If you are constantly on Facebook searching or scrolling and you find yourself clicking on articles to read, try Facebook. There are a ton of Facebook groups you can join that are niche specific as well! This goes the same for other social media platforms too.
I am a little bit biased towards Pinterest but for good reason. Pinterest drives 80-90% of my daily traffic to my blog which tells me, my audience is on Pinterest and like I said, if you followed the rest of the steps, chances are your audience is too.
While Pinterest works and works really well, it's not magic. It takes a solid strategy so I'm going to give you five strategies you can utilize to drive traffic to your blog from Pinterest.
Read this post to learn how to create your own Pinterest strategy from scratch no matter your niche.
I’ll say that again, Pinterest is NOT a social media platform and therefore doesn’t work like one. It is a search engine similar to Google so if you want to rank higher on Pinterest, you’ve got to use strategies that work on search engines. This means utilizing keywords everywhere. Your bio, your pins, your pin descriptions, your name, your boards and board descriptions, you get the idea, use keywords!
So what in the heck is a keyword? Keywords are terms that your audience is searching for.
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These are just words that search engines pick up and see as valuable because they know a certain audience is looking for them. If you want to drive traffic with Pinterest, you’ve got to be using words that your audience is looking for. The theme is, serve your audience with your pin titles, if they can’t find your pins, they won’t come to your blog and no relationship will be built.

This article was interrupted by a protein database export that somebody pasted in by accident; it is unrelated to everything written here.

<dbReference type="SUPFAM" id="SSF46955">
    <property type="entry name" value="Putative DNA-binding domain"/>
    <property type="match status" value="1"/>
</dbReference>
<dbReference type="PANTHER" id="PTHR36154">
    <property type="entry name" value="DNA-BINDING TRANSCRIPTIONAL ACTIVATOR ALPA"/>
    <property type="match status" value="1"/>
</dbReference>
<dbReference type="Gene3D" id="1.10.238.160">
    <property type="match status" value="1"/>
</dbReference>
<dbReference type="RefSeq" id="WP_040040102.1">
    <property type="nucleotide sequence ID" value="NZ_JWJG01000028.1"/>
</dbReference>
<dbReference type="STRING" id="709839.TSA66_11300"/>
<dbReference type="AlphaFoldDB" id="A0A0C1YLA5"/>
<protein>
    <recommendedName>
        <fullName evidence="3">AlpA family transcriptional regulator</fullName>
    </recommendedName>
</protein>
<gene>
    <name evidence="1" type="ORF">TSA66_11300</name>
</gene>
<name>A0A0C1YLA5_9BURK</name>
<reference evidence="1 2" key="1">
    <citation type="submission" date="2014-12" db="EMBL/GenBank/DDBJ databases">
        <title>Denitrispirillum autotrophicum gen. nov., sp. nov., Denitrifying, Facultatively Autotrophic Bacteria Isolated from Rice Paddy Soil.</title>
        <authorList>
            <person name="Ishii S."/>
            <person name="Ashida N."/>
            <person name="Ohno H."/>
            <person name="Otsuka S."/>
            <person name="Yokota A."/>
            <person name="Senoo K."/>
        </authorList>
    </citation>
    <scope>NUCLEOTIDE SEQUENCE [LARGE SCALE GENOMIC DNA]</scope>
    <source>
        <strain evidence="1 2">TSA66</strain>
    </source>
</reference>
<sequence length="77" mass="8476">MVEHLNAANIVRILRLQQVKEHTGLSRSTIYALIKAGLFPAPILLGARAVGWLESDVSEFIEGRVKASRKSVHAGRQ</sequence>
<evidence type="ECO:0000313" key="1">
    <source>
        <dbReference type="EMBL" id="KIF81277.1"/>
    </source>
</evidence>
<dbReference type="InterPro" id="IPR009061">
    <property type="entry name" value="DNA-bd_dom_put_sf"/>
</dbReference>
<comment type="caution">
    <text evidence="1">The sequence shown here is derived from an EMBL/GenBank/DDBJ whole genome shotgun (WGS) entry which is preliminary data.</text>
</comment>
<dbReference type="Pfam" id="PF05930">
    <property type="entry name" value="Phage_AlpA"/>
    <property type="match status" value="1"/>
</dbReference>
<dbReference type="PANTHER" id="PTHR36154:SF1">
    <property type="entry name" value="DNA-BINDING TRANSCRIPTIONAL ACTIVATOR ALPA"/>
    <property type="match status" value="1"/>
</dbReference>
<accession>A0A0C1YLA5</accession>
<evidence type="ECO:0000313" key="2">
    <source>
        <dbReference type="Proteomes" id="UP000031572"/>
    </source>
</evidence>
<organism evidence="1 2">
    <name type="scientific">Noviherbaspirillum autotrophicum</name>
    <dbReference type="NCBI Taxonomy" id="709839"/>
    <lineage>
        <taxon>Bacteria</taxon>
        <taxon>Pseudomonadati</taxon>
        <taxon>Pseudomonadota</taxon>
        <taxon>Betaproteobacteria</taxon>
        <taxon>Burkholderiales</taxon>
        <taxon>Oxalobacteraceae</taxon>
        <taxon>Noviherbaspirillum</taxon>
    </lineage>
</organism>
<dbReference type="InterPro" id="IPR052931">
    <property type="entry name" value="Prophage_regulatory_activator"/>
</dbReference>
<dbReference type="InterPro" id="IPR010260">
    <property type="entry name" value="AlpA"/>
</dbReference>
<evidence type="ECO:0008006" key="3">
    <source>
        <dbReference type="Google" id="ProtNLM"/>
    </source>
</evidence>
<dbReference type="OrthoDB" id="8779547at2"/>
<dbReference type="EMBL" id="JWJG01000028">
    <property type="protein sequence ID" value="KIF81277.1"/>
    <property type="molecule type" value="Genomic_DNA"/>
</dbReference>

How do you find these magical keywords?
On Pinterest of course. Go to the search box at the top of Pinterest and type in a specific term. Pinterest will show you even more keywords you can use that your audience is searching for.
2. Use Aesthetically Pleasing Images
Not only is Pinterest a search engine, but it’s a visual search engine. This means that not only do you have to be using keywords, but you need to have eye-catching graphics to go along with it.
Think of your pin like a door. You have bright shiny twinkle lights with a giant sign that says free chocolate cake. Then you have another door that’s brown with a sign that says there’s quicksand behind it. Which door do you think your audience is more likely to open? Yeah, the big twinkly shiny one with chocolate cake! Make sure you are using pins that stand out, they are clean, the titles reflect what your audience is going to get if they open that door, and make sure they are branded to your business.
The titles that seem to do the best are ones that create curiosity while also answering a question.
Six Ways to Grow Your Natural Hair
The Number One Kitchen Gadget You Need This Summer
I need to know what that kitchen gadget is and I really want to learn how to naturally grow my hair, so I’m going to click on those pins and see what they’re all about.
Pinterest is specific about what size pins they want and they only want verticle pins. The size I use for my pins is 735px by 1102px and I use Canva.com to make them. Canva has the exact Pinterest template you need to create amazing pins!
3. Spend time on the Platform